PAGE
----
While I may have identified with the Twirlers, football was still central to my childhood. It was the construct of our lives. It was how I socialized. Texas Longhorn football gave my dad a sense of purpose and mission in life. He was a smart man, a lawyer; he had this active, keen mind, and he used a large part of his brain to store and retrieve Longhorn football stats. He could rattle off completed passes, yards rushing, time of possession, and conversions on third down… to anyone who was willing to listen to him. He kept a calendar like other people keep diaries. In his calendar he recorded all his workouts. And, on occasion, he still ran pass patterns and pass defense, ten years after he’d finished playing the game. 

In some ways it was hard being a girl surrounded by all that football. I never got to play the game or understand the deep bonds shared between teammates, but I did leverage my front row seat into Texas football history to start my own life. In 1988 the values he taught me that transcend sports and gender -resolve, perseverance, and work ethic- resulted in a full athletic scholarship to USC.  

 

 

This picture reflects a very special moment in my life.  On this day in 1989 it was my father's turn to have a front row seat as I entered USC sports history as an All American in  Cross Country.  Even though my dad passed away in 2005, he and I are still bonded. In good times and bad times our spirits continue to connect and during those moments I draw strength from him. 

Amy Goodwin

 

 

Bobby Goodwins accomplishments  are a reminder to  all Longhorns that In sports and far beyond, his contributions  to Longhorn heritage  shape the present and empower  the future.

 

 

Amy has her own site that features original content.  Here is her site. 

Www.amycgoodwin.com

And here are some of her articles.

  • Ed O’Bannon interview Plaintiff in O’Bannon v. NCAA

  • Andy Schwarz: Sports Economist featured In The Business of Amateurs

  • Interview with Bob DeMars on The Business of Amateurs

  • My Obsession with My All-American (personal essay)

  • Q&A with film producer Mark Johnson

  • Jason Luckasevic-First attorney to file a concussion lawsuit v. NFL

  • Rian Johnson: Film Director and Dodgers Fan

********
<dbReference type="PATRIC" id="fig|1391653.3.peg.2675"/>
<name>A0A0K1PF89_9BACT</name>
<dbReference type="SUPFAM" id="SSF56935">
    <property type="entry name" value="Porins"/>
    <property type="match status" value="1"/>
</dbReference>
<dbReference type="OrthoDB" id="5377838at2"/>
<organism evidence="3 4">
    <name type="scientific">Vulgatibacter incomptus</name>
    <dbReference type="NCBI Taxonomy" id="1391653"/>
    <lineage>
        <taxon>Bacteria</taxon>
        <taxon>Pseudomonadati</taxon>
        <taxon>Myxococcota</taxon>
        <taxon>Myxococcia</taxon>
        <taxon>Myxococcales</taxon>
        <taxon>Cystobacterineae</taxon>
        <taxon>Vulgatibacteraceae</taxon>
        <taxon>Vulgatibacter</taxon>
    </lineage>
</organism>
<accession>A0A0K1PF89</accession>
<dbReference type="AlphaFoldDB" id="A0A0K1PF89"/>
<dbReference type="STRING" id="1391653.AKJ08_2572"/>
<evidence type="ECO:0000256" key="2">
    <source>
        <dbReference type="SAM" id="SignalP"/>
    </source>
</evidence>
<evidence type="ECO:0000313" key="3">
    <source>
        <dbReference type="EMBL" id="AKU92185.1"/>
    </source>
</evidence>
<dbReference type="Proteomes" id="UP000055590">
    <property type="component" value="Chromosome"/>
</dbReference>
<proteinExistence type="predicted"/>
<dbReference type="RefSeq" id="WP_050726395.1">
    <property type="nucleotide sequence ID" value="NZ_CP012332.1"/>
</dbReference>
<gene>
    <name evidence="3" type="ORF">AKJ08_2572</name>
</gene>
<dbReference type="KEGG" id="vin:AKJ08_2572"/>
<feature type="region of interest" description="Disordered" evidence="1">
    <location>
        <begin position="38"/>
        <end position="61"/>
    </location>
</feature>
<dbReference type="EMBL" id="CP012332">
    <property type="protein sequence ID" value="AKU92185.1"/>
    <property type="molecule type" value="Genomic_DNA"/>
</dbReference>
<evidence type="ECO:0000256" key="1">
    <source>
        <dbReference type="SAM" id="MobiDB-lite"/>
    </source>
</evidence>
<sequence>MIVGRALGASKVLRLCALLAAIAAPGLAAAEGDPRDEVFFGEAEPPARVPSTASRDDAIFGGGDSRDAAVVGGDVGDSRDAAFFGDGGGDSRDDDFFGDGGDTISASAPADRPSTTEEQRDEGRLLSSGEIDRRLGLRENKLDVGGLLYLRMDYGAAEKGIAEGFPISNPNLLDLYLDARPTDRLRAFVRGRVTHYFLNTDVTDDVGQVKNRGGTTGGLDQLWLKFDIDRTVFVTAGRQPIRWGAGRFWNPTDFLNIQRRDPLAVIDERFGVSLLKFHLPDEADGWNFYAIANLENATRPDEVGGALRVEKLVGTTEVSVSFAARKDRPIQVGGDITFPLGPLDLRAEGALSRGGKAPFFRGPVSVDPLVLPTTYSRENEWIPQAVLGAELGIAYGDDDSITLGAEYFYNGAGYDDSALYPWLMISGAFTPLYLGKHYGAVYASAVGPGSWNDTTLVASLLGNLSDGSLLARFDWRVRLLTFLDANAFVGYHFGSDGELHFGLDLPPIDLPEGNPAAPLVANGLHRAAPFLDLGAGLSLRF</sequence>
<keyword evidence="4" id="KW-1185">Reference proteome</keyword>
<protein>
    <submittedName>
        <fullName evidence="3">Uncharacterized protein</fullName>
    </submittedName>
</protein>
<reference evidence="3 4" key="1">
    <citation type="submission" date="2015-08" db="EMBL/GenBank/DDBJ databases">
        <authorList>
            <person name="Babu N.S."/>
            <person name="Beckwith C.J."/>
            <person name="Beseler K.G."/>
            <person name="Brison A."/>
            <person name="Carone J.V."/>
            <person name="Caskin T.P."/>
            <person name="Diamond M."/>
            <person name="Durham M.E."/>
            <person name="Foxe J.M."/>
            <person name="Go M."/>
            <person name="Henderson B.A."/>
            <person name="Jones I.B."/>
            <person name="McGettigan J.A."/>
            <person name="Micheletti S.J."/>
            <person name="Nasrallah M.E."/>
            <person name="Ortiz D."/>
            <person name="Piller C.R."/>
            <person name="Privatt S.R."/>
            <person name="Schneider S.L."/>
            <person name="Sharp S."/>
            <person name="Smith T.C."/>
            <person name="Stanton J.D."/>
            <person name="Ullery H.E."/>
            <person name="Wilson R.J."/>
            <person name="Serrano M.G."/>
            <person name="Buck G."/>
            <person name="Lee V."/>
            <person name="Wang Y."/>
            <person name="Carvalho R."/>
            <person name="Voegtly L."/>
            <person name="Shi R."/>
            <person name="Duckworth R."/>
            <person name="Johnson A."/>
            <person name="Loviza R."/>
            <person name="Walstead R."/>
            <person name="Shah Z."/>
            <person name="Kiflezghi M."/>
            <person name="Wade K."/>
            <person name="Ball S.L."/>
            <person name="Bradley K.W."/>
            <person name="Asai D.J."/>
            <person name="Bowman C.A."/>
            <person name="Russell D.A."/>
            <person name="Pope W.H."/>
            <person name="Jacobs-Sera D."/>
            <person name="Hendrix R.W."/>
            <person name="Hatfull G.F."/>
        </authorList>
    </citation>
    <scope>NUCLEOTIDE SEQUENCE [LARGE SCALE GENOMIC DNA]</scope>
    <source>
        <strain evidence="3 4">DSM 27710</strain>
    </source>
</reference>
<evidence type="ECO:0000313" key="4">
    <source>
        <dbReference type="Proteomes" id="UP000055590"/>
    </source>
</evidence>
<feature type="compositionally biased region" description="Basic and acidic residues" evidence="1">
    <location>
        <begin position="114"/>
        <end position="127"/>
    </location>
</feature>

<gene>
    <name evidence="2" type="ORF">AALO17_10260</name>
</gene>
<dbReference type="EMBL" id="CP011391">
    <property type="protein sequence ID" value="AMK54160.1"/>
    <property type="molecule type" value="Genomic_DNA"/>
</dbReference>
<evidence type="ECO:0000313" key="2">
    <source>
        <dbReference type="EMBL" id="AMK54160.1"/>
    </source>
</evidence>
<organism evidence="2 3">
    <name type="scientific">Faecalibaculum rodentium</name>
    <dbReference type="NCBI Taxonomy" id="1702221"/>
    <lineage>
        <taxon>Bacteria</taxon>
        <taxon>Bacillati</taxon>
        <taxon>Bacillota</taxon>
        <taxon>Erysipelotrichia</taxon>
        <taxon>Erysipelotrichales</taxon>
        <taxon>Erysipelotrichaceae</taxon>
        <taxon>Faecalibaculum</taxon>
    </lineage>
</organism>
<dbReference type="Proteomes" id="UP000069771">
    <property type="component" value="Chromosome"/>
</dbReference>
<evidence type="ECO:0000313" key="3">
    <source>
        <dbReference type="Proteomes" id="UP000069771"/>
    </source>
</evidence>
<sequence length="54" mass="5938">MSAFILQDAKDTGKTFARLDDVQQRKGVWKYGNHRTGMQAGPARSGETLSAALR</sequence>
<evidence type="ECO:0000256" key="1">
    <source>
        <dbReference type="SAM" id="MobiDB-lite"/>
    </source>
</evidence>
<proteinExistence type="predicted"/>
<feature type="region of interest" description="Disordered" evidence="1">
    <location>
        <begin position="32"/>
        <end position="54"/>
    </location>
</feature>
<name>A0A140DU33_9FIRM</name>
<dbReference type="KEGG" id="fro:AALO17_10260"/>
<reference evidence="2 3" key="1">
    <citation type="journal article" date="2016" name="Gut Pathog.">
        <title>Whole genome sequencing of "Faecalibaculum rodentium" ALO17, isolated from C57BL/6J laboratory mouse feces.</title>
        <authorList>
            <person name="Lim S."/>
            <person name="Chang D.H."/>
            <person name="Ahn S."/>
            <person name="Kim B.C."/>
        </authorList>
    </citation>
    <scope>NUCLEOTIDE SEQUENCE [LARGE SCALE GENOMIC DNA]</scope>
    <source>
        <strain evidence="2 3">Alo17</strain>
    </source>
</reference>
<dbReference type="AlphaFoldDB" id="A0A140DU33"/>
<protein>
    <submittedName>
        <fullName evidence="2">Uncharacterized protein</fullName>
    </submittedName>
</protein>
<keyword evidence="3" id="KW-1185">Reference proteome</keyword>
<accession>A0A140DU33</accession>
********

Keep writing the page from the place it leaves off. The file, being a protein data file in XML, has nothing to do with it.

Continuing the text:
• Mark Lovell, Ph.D. – ImPACT Applications (Concussion Baseline Testing)

  • Richard Deitsch vs. Clay Travis-The Great Debate (audio)

  • The NFL Settlement Makes Me Want to Bawl

 

  

 

 

 

 

 

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Guide Star Bronze Level

Visit http://guidestar.org/ and type in the search engine “TLSN” to learn more the Texas Legacy Support Network mission

THE NAVIGATION TOOLS TO  THE CONTENT OF THE WEB SITE ARE AT THE TOP OF THIS SCREEN. THE SITES ARE  "QUE" , "FANS", "TLSN", "SPORTS", "ARTICLES", "ICONIC",  "MISSIONS", "LOST TOO SOON",  "SENTRY", AND "DONATE".

Click on red font text in the panel to the  left panel for more information on the TLSN mission

The inspiration for the TLSN (Texas Legacy Support Network) mission started informally in 2004 when some Legacy Longhorn student athletes assisted a few former letter winners who needed temporary financial support. The money donated was used to help one teammate rebuild his home destroyed by fire, another teammate recover from damages caused by a hurricane, and several teammates defray medical expenses not covered by insurance.  

Everyone involved with the UT Athletic department thru the last 120 plus years is instrumental in making the Longhorn brand the most recognized name in NCAA sports  history and no one involved should  be forgotten or left behind. All have an equity stake in our great university and all who are living should have a safety net available when necessary.